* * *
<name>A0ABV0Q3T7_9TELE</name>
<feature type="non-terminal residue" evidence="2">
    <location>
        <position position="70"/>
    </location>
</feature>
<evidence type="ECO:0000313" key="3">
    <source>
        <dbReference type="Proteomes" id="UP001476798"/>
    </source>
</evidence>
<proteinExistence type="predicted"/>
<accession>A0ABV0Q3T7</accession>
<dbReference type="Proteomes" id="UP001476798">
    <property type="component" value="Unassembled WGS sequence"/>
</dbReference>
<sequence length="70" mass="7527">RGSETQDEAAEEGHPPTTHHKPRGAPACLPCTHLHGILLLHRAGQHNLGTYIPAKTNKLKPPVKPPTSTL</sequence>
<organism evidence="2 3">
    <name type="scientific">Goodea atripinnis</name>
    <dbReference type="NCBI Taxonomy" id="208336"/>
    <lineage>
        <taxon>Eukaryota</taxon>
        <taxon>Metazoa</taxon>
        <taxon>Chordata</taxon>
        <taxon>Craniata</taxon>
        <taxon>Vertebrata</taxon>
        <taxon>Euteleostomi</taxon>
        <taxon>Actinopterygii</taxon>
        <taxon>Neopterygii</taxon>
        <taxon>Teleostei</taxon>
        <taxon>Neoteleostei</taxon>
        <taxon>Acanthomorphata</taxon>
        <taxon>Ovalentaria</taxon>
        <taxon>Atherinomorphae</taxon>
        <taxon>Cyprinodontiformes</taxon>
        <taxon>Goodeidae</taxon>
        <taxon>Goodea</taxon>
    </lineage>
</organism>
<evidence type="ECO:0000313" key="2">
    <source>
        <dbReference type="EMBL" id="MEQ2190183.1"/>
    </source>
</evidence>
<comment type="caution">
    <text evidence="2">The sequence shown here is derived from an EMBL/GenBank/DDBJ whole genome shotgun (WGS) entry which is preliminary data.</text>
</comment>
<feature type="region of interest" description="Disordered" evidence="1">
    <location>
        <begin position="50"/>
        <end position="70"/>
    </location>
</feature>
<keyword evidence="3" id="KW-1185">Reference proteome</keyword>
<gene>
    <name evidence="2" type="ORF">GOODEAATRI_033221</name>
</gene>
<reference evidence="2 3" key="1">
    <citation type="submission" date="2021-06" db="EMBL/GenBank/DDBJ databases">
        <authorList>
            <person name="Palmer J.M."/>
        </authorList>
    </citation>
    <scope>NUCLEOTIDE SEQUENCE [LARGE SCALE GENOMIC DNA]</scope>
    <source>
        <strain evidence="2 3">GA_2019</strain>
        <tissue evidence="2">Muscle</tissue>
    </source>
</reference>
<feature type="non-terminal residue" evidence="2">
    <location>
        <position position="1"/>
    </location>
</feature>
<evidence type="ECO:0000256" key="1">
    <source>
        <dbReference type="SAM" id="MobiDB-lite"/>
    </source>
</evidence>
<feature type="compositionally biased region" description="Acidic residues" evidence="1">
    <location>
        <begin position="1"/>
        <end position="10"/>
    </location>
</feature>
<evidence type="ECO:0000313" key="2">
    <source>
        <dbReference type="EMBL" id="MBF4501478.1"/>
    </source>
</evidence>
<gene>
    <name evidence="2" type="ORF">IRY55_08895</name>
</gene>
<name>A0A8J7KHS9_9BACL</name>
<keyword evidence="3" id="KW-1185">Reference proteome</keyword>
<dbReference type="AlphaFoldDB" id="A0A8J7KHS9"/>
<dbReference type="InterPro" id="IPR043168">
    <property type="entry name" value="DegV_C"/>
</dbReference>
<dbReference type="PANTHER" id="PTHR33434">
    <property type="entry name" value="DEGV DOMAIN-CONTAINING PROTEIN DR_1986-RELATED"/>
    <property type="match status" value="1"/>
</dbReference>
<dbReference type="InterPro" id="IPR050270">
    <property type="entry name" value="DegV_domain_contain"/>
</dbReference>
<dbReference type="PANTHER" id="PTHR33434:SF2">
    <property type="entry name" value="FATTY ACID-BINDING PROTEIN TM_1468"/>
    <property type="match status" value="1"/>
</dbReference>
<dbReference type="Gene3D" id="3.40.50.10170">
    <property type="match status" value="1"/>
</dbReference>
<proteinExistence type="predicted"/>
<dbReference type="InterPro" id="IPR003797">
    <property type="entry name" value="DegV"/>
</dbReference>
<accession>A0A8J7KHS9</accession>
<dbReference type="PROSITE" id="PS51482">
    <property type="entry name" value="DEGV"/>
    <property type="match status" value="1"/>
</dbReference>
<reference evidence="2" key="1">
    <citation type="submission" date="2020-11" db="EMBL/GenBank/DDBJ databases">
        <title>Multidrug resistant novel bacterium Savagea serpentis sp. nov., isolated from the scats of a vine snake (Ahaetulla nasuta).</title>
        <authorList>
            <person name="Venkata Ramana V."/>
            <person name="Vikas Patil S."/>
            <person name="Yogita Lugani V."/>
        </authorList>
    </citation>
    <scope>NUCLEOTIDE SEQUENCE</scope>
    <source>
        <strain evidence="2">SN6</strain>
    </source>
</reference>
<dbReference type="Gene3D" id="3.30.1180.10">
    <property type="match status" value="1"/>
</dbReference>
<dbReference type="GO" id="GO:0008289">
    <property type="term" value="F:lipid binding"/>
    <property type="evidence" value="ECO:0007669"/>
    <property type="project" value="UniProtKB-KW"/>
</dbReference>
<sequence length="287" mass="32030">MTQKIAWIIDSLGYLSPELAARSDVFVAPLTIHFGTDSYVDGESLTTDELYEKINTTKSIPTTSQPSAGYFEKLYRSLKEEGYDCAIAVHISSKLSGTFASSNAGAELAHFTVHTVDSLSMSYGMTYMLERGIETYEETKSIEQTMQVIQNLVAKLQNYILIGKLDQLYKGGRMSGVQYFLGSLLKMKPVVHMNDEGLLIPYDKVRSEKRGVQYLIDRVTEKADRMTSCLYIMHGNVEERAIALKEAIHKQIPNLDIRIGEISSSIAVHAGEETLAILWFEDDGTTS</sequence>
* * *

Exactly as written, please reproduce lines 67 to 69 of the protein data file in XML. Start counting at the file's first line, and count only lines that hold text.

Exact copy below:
        <tissue evidence="2">Muscle</tissue>
    </source>
</reference>